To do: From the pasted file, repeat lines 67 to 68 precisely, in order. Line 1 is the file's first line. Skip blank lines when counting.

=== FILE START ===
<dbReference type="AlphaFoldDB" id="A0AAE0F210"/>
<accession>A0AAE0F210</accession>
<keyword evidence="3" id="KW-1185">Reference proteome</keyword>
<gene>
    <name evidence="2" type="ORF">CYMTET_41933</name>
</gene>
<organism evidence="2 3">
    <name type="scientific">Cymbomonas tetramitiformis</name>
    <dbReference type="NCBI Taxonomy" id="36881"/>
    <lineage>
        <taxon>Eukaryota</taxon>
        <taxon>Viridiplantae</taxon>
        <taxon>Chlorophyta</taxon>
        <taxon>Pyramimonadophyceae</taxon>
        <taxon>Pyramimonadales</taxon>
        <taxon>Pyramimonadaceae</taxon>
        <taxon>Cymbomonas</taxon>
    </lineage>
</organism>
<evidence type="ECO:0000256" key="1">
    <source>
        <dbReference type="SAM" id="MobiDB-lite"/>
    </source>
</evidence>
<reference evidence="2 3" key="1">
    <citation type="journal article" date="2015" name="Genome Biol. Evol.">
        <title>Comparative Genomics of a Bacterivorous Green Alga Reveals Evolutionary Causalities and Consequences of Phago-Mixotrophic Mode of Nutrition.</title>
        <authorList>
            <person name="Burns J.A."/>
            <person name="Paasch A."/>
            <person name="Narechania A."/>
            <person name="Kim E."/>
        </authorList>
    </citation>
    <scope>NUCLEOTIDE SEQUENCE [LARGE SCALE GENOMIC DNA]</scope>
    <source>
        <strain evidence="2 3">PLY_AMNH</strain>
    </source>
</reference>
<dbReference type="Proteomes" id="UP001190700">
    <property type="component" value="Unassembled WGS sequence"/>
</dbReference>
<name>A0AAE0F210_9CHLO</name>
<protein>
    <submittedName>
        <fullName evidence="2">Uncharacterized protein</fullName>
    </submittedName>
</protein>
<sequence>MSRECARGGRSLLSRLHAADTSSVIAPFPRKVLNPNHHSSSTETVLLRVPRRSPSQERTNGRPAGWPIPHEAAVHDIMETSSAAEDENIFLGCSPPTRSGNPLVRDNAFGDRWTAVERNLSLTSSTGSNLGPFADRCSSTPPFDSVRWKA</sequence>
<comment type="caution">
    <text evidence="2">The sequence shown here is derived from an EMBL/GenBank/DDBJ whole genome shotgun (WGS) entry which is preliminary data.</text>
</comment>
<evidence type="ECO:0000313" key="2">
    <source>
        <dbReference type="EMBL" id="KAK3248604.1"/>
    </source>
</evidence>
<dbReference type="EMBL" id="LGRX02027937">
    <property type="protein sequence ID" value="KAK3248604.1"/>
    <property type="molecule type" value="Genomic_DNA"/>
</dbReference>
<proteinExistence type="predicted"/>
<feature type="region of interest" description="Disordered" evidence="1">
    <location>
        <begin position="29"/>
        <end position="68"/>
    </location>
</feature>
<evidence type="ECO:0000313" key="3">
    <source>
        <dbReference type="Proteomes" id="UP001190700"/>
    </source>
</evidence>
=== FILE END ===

    </location>
</feature>